Posts Tagged ‘ America ’

Politics of PR; PR for Politics?

Since I’m working/looking for a new job/trying to graduate/doing my best to be a decent human being, I don’t often get the opportunity to discuss politics with academics whom I respect, so today’s chat with a former professor was a welcome deviation from the norm. Though much of the conversation revolved around our respective life activities (and thus wouldn’t be interesting to Dear Reader), there was one thing mentioned which I think is a good question for American society at-large.

In recounting the various ways in which the financial meltdown and subsequent government actions were framed in the “relevant” discourses (i.e., the media and the 2008/2010 political campaigns), I opined that those who support(ed) drastic measures to ensure (admittedly relative) stability have utterly lost the public relations battle to the reactionaries who oppose(d) such actions. To this my professor friend agreed and added that, for better or worse, much of our politics and discourse in this country often breaks down to public relations and marketing. It is less about who can best lead us into tomorrow, and rather about who can best appeal to our fleeting consumer sensibilities.

Yes, my friend is an avowed Marxist philosopher in a society that venerates anything “market-based.” But I do not believe that undermines his critique. In fact, I rather think it supports such a conclusion – however broad it may be – because our reverence for the system too often induces us to be uncritical of the system.

But for the time being, the system looks like it’s here to stay. So, the question I now pose is this: how can we use the system to reform or recreate the system? Can the tools of marketing and public relations be appropriated for a higher purpose than merely electing candidates who reflect the “public” opinion or giving power and influence to those who pander to our fears and anxieties?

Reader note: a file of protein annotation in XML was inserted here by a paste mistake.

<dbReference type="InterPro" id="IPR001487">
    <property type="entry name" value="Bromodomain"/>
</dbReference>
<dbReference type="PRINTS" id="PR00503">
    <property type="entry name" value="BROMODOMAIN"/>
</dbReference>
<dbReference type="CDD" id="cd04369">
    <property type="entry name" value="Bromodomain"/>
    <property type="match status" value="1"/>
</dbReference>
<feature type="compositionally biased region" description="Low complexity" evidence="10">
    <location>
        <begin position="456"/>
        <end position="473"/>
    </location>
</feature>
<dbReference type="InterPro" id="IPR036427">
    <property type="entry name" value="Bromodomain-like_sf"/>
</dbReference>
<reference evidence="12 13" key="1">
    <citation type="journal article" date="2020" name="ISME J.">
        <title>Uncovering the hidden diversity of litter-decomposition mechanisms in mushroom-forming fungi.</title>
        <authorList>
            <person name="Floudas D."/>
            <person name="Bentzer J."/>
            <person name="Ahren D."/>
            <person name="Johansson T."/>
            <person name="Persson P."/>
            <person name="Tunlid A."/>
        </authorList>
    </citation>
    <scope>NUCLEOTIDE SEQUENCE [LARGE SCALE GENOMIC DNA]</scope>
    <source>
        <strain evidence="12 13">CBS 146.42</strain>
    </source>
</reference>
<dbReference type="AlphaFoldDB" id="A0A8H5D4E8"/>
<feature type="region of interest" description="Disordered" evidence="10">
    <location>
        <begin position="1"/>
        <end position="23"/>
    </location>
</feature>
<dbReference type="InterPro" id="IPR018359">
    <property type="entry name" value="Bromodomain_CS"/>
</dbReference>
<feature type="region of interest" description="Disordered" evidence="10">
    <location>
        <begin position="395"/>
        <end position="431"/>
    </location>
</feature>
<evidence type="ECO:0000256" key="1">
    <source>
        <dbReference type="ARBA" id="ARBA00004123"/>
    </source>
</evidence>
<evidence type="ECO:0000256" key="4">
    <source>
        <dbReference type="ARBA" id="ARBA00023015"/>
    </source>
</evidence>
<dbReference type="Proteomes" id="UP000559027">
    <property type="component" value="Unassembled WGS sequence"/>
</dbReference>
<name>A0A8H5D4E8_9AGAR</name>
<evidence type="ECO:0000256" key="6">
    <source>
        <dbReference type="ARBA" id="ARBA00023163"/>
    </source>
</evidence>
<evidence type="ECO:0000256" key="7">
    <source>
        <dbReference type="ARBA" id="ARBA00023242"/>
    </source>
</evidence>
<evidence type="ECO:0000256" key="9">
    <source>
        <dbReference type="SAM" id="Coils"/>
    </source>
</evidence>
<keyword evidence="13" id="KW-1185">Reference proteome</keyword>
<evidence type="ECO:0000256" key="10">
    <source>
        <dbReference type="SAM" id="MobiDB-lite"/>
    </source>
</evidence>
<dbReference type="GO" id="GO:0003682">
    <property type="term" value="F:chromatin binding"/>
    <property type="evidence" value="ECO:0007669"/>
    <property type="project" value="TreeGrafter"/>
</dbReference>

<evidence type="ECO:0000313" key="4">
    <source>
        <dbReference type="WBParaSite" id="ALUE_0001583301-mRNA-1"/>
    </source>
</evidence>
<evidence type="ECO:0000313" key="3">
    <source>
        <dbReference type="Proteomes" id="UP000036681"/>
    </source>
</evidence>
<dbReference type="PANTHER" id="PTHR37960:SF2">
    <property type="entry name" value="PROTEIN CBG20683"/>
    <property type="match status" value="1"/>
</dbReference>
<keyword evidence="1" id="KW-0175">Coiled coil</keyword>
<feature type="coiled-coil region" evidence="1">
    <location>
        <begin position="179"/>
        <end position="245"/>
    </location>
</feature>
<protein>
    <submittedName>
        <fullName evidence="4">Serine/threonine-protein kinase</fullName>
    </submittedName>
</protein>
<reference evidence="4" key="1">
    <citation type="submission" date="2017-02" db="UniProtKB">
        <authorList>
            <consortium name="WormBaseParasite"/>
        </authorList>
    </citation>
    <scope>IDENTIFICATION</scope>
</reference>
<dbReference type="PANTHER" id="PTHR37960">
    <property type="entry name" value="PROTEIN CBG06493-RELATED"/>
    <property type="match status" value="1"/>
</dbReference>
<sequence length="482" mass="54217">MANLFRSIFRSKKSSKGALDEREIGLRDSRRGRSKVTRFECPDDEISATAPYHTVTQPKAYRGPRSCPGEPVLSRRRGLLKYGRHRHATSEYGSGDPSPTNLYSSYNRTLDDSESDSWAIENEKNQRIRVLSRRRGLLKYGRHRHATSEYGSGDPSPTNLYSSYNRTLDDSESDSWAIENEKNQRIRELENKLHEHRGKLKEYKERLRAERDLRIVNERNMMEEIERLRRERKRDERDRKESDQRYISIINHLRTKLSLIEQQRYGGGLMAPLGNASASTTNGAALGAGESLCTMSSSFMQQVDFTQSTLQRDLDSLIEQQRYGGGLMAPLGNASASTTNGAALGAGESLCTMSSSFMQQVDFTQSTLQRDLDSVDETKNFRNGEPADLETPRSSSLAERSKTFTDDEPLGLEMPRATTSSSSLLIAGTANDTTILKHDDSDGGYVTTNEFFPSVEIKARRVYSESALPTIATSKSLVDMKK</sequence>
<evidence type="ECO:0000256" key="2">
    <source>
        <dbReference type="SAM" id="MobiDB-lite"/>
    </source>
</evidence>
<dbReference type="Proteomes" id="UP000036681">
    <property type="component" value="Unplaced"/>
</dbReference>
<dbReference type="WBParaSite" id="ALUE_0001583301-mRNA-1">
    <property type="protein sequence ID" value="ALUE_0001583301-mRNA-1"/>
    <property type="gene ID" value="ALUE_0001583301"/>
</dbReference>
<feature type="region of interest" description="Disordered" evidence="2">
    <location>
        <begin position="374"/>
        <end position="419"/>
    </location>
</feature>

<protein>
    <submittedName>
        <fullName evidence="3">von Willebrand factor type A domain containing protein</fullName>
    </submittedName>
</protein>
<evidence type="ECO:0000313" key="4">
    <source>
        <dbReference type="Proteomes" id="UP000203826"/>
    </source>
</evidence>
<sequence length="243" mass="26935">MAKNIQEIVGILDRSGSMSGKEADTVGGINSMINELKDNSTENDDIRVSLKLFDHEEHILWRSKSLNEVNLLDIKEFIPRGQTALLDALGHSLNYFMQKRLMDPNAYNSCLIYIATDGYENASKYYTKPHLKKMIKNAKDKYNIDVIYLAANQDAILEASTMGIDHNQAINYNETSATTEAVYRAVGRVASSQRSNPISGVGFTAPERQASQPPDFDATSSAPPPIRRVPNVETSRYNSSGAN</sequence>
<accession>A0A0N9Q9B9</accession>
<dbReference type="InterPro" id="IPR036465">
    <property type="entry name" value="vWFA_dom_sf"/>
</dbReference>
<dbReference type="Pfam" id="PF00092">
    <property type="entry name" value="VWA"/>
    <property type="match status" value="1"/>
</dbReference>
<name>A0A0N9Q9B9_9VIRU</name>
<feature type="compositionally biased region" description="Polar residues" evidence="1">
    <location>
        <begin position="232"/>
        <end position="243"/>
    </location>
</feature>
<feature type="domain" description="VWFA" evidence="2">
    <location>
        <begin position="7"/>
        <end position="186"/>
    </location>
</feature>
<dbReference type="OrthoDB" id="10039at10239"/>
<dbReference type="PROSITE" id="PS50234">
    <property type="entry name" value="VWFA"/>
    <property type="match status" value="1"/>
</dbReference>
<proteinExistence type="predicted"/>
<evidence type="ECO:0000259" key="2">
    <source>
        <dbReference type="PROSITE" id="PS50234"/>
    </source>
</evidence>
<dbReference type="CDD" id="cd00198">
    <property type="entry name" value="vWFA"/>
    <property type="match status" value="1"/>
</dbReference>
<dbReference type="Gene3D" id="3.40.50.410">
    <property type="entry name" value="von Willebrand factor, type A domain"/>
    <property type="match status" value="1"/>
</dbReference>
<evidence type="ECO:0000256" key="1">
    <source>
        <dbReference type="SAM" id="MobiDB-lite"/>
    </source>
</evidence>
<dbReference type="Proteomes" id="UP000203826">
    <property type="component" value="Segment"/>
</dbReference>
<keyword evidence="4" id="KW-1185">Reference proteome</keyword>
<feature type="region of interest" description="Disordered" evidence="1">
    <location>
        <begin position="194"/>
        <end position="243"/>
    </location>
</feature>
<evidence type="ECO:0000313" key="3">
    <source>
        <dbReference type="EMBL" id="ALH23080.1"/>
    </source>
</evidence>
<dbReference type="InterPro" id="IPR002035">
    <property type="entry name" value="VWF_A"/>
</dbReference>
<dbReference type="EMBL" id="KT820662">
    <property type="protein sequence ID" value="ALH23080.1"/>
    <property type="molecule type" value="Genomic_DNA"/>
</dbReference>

Damn proud to be an American. Period.

There is little I can say about America that hasn’t already been said, or would be empty hyperbole. Suffice it to say, America has allowed me to become the man I am today – complete with all my virtues and vices – and for that I am forever grateful and indebted to her.

The idea of America is bigger than any one person or group; it is the place where all persons and all groups can live and work together as equals. But the idea is far from realized – for all our successes, there are just as many (if not more) failures which we must still devote immeasurable energy to rectifying. So on this Fourth of July, 234 years since declaring freedom from tyranny for all peoples, let us celebrate the great victories of our past but not forget that the real work still lies ahead.

America, fuck yeah.